Taumata Arowai—the Water Services Regulator Bill, open for public submissions until 4th March, seeks to create a new water regulator - to be called Taumata Arowai. The Bill includes provision for a Maori advisory group to work alongside this new Crown entity. The Maori Advisory Group is another manifestation of the government’s commitment to support agencies to form true partnerships with Māori "by actively facilitating new prototype partnerships between the Crown and Māori", as outlined in a cabinet paper released in July 2019, 'Building Closer Partnerships with Māori'. Continue reading

Action Plan for Healthy Waterways

Thank you to everyone who took the opportunity to make a submission on the Government’s 'Action for Healthy Waterways' discussion document. Around seventeen and a half thousand submissions were received, reflecting much interest in the proposals. From a democracy point of view, it is of great concern that several proposals point to the undermining of the democratic control of water, and include the intention to require local authorities to compulsorily include a vague and undefined set of values and interests in the management of the water bodies and freshwater ecosystems in their region. Continue reading

Have your say on looking after our water

The Ministry for the Environment is proposing a raft of legislative and regulatory changes to clean up lakes and rivers within “a generation”.  Continue reading


Last week the Waitangi Tribunal released its report on stage 2* of the National Freshwater and Geothermal Resources inquiry. The report recommends two specific amendments to the Resource Management Act 1991 and a number of paths and mechanisms for co-governance and co-management. Continue reading

Iwi seeking governance of the Marine & Coastal Area, and authority over water

On March 26 Maori claimants from around the country gathered to make submissions to the Waitangi Tribunal for the rights to their coastal water areas, saying that since the foreshore and seabed march in 2004, progress has been slow in recognising iwi governance of their marine and coastal areas. Continue reading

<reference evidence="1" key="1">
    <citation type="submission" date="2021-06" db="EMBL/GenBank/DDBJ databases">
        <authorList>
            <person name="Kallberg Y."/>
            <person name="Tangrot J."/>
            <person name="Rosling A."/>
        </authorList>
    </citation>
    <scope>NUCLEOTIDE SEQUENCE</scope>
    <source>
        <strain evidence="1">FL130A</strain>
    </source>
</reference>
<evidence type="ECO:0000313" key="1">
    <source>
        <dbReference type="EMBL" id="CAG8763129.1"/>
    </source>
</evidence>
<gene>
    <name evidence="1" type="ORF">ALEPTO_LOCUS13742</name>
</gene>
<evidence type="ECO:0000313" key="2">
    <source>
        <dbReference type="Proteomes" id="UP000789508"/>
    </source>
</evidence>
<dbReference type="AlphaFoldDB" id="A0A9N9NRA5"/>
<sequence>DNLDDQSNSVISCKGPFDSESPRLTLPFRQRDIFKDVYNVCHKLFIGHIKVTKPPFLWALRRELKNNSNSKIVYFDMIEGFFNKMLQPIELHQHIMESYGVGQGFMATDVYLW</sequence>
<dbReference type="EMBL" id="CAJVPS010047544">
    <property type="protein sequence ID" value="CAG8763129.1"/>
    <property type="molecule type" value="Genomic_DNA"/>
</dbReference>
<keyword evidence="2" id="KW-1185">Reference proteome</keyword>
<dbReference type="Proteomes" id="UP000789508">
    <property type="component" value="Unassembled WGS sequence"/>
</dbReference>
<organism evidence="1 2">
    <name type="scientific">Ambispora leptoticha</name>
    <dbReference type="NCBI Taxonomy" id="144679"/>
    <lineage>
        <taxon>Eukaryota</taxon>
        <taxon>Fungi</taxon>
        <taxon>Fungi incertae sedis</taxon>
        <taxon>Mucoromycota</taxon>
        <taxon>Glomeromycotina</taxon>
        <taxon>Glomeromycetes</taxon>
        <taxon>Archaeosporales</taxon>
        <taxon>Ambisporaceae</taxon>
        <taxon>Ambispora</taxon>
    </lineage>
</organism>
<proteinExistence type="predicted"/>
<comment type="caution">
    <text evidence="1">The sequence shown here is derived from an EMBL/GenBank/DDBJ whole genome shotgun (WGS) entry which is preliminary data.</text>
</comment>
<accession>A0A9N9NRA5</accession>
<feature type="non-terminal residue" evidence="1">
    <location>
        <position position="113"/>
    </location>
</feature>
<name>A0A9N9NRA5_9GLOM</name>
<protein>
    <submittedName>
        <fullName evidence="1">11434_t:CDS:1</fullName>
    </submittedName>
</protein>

Maori Council demands the control of water

The Waitangi Tribunal has recently been hearing the final part of stage of two of its inquiry into a variety of claims relating to New Zealand’s fresh water resources. (A list of the matters the Tribunal is focusing on is available on the Waitangi Tribunal website, see HERE.) Continue reading

Government's Freshwater Policy

The government released its water policy last month, see HERE. It avoids dealing with the question of ownership, instead focusing first on cleaning up rivers, and then looking into the more difficult issue of water allocation. Continue reading

Our key concerns with the Water Services Entities Bill

The impact of the Water Services Entities Bill will be profound. The public and many local authorities appear to share many common concerns about provisions set out in the Bill. These include: Continue reading

Government to force Three Waters scheme despite overwhelming opposition

The controversial Three Waters legislation is one step closer - the Water Services Entities Bill was introduced to the House last week. Local Government Minister Nanaia Mahuta said it was the first of several pieces of legislation concerning the proposed water entities. Continue reading

Taxpayers’ Union takes to the streets to fight Three Waters

Christchurch was the first of 39 stops in a nationwide roadshow run by the Taxpayers’ Union to oppose the Government’s Three Waters reform. Executive director Jordan Williams said the tour was being held to hear and highlight the concerns of ratepayers and local councils opposed to the “undemocratic three waters asset grab.” Continue reading